Index of Species Information

SPECIES:  Berberis trifoliolata

Introductory

SPECIES: Berberis trifoliolata
AUTHORSHIP AND CITATION : Tirmenstein, D. A. 1990. Berberis trifoliolata. In: Fire Effects Information System, [Online]. U.S. Department of Agriculture, Forest Service, Rocky Mountain Research Station, Fire Sciences Laboratory (Producer). Available: http://www.fs.fed.us/database/feis/ []. ABBREVIATION : BERTRI SYNONYMS : Mahonia trifoliolata (Moric.) Fedde [1,24] SCS PLANT CODE : MATR3 COMMON NAMES : algerita agarito TAXONOMY : The scientific name of algerita is Berberis trifoliata (Moric.) Fedde. (Berberidaceae)[57,58] LIFE FORM : Shrub FEDERAL LEGAL STATUS : No special status OTHER STATUS : NO-ENTRY


DISTRIBUTION AND OCCURRENCE

SPECIES: Berberis trifoliolata
GENERAL DISTRIBUTION : Algerita grows throughout most of Texas except for the eastern and southeastern portions of the state. It extends westward into New Mexico and Arizona and southward into Mexico [52]. The variety trifoliolata grows only in Texas, south of Austin to Corpus Christi. The variety glauca occurs from west Texas through New Mexico into Arizona and Mexico [1]. ECOSYSTEMS : FRES15 Oak - hickory FRES30 Desert shrub FRES31 Shinnery FRES32 Texas savanna FRES33 Southwestern shrubsteppe FRES34 Chaparral - mountain shrub FRES35 Pinyon - juniper FRES38 Plains grasslands FRES39 Prairie FRES40 Desert grasslands STATES : AZ NM TX MEXICO BLM PHYSIOGRAPHIC REGIONS : 7 Lower Basin and Range 13 Rocky Mountain Piedmont 14 Great Plains KUCHLER PLANT ASSOCIATIONS : K031 Oak - juniper woodlands K041 Creosotebush K044 Creosotebush - tarbush K045 Ceniza shrub K054 Grama - tobosa prairie K059 Trans-Pecos shrub savanna K060 Mesquite savanna K071 Shinnery K084 Cross Timbers K085 Mesquite - buffalograss K086 Juniper - oak savanna K087 Mesquite - oak savanna SAF COVER TYPES : 66 Ashe juniper - redberry (Pinchot) juniper 67 Mohrs ("shin") oak 68 Mesquite 239 Pinyon - juniper 242 Mesquite SRM (RANGELAND) COVER TYPES : NO-ENTRY HABITAT TYPES AND PLANT COMMUNITIES : Algerita grows as a dominant or codominant in a number of desert shrub and grassland communities. It is on lands that have changed from mixed prairie to open scrub oak-juniper (Quercus-Juniperus spp.) woodlands [42] and where honey mesquite (Prosopis glandulosa)) is expanding its range in Texas savannas [2]. It is also a component of south Texas and Arizona chaparral, semiarid Texas grasslands, and pinyon (Pinus spp.)-juniper woodlands [9,29,39]. Common codominants include creosotebush (Larrea tridentata), tarbush (Flourensia cernua), lecheguilla (Agave lechuguilla), juniper, sotol (Dasylirion spp.), yucca (Yucca spp.), and black grama (Bouteloua eriopoda). Algerita has been listed as a dominant in the following community type classification: Natural terrestrial communites of Brewster County, Texas [21] Plant associates: Common associates of algerita in bottomland communities include little walnut (Juglans microcarpa), netleaf hackberry (Celtis reticulata), oneseed juniper (J. monosperma), littleleaf sumac (Rhus microphylla), and lotebush condalia (Condalia obovata) [20]. Pungent oak (Quercus pungens), live oak (Q. virginiana), mesquite, sugarberry (Celtis laevigata), Texas persimmon (Diospyros texana), spiny hackberry (Celtis pallida), curly mesquite (Hilaria belangeri), Texas needlegrass (Stipa leucotricha), grama (Bouteloua spp.), and lotebush (Ziziphus obtusifolia) occur with algerita in scrub oak-juniper woodlands and Texas savannas [2,6,42]. Ashe juniper (J. ashei) and redberry juniper are common overstory dominants [39,42]. In chaparral communities, honey mesquite, curly mesquite, acacia (Acacia spp.), threeawn (Aristida spp.) and buffalograss (Buchloe dactyloides) are common associates [8].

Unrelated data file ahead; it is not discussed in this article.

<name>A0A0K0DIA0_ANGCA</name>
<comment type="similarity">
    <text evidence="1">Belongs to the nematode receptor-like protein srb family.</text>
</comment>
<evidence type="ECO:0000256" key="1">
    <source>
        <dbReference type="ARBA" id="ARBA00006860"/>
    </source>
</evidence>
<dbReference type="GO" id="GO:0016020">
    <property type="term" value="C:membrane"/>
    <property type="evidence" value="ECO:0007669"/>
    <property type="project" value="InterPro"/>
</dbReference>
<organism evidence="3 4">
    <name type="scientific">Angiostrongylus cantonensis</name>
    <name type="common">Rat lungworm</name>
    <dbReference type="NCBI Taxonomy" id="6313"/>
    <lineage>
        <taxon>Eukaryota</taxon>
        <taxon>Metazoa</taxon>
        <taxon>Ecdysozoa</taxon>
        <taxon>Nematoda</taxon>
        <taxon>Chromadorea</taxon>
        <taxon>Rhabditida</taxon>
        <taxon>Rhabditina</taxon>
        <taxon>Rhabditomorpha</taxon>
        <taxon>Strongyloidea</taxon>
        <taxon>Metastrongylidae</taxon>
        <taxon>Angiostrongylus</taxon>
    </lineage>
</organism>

MANAGEMENT CONSIDERATIONS

SPECIES: Berberis trifoliolata